What is mock trial?
Mock trial is debate mixed with theater and topped off with a dash of science. It's flashy suits and flashier personalities. It's heroism and heartbreak, triumph and tragedy, guilty and not guilty. Mock trial may be pretend court, but it is still real life experience.
A simulated courtroom competition, mock trial pits small teams, usually eight to ten students, against each other in head-to-head match-ups. Each round consists of a full trial, complete with opening statements and closing arguments as well as direct and cross examinations of six witnesses. Student participants assume the role of both lawyers and witnesses as they argue and act their way through each trial. Every round in a given year deals with the same fact situation, but objection arguments, creative characters, and passionate oration ensure that no two rounds are alike.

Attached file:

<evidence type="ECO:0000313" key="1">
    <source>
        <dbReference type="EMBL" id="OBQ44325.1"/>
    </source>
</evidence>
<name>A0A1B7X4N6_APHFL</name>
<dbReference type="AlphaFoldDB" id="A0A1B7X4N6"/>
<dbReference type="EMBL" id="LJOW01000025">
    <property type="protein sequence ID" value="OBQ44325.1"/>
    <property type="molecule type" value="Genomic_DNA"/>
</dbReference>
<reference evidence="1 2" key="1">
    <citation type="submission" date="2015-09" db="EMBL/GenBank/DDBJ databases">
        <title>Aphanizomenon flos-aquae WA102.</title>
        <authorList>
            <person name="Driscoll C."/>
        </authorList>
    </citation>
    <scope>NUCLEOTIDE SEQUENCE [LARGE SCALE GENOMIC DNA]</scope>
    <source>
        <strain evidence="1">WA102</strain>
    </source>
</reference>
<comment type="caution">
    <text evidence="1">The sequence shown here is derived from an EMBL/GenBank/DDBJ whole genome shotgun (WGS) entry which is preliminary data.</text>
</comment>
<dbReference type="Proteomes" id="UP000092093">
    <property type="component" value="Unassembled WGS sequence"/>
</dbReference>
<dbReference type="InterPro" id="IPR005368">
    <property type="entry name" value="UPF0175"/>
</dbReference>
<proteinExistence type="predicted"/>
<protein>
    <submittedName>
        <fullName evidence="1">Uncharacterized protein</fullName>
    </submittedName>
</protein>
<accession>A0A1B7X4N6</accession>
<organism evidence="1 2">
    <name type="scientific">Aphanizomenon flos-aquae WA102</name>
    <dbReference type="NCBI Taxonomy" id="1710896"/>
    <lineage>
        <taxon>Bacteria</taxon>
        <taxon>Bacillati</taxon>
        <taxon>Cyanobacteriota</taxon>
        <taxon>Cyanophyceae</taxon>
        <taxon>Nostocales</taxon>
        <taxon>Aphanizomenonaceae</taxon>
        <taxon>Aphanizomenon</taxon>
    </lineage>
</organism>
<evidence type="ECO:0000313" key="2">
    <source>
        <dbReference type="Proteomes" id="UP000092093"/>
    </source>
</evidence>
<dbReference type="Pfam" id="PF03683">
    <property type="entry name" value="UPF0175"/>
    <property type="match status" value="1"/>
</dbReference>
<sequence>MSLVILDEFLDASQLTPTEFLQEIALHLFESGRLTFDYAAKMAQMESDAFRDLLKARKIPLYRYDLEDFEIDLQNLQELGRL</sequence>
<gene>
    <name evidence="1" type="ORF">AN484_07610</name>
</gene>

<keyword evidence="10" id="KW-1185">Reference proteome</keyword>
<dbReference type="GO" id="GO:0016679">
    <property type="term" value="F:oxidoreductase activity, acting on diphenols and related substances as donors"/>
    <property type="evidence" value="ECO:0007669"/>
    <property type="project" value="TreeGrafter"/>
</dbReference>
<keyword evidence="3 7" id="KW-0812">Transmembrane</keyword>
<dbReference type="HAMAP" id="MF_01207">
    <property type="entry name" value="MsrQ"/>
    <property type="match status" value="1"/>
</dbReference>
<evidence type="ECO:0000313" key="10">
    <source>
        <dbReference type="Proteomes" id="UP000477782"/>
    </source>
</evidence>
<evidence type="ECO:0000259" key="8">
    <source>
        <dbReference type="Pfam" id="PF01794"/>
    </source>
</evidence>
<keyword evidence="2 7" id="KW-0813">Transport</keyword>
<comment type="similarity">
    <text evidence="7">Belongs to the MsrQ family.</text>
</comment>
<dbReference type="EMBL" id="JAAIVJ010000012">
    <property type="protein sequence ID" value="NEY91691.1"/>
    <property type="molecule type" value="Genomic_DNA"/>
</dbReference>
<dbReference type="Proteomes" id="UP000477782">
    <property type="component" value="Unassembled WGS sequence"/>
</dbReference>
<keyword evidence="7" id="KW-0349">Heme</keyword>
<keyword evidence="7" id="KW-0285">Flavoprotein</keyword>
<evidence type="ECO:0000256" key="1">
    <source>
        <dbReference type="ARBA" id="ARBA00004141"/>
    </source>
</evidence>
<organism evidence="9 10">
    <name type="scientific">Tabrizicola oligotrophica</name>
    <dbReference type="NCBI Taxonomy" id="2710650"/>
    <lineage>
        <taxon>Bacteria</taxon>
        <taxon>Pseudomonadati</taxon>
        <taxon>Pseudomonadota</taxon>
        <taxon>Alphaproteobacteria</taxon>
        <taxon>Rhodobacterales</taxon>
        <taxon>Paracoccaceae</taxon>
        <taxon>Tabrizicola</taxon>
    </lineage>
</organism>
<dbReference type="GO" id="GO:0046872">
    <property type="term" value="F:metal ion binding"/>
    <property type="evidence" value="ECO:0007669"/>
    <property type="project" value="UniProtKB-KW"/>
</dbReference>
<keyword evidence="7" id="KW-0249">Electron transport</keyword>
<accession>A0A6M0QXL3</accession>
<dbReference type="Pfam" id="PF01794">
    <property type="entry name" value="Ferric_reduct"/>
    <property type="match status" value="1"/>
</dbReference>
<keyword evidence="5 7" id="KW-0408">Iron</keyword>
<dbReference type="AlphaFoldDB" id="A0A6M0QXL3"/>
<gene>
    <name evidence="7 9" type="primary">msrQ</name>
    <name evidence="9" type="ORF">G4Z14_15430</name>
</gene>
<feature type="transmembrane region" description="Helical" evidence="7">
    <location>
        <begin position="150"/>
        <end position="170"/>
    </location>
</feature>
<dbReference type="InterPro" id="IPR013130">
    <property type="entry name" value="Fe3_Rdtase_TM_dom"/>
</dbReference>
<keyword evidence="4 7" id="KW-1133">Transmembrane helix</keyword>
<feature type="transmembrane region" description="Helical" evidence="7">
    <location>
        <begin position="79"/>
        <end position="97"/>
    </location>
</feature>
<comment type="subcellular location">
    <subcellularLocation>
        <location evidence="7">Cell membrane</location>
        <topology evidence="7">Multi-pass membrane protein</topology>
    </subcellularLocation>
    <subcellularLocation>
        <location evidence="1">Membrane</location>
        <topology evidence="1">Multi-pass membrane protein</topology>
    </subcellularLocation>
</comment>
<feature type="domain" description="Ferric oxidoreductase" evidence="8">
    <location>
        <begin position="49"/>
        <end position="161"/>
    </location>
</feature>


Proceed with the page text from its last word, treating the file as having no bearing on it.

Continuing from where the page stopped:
How large is a mock trial team?
Every college mock trial team consists of six to ten people, with six competing in a given round -- three attorneys sitting at counsel table and three witnesses taking the stand. Each team is responsible for presenting both sides of the case, prosecution/plaintiff and defense. UCLA has five competitive teams.
How does a mock trial competition work?
Each tournament consists of four rounds, with each team competing on both sides of the case twice. This means that a given team will face four other college teams over the course of two or three days, arguing twice for the prosecution and twice for the defense. Each round will be scored by two judges, usually legal professionals, with one serving as the presiding judge and the other as a jury member. A team can win as many as two ballots per round, each worth one point. At the end of the tournament, teams will be ranked according to their records, with a perfect record being 8-0. In the case of a tie between teams, officials can use various tie-breaker methods.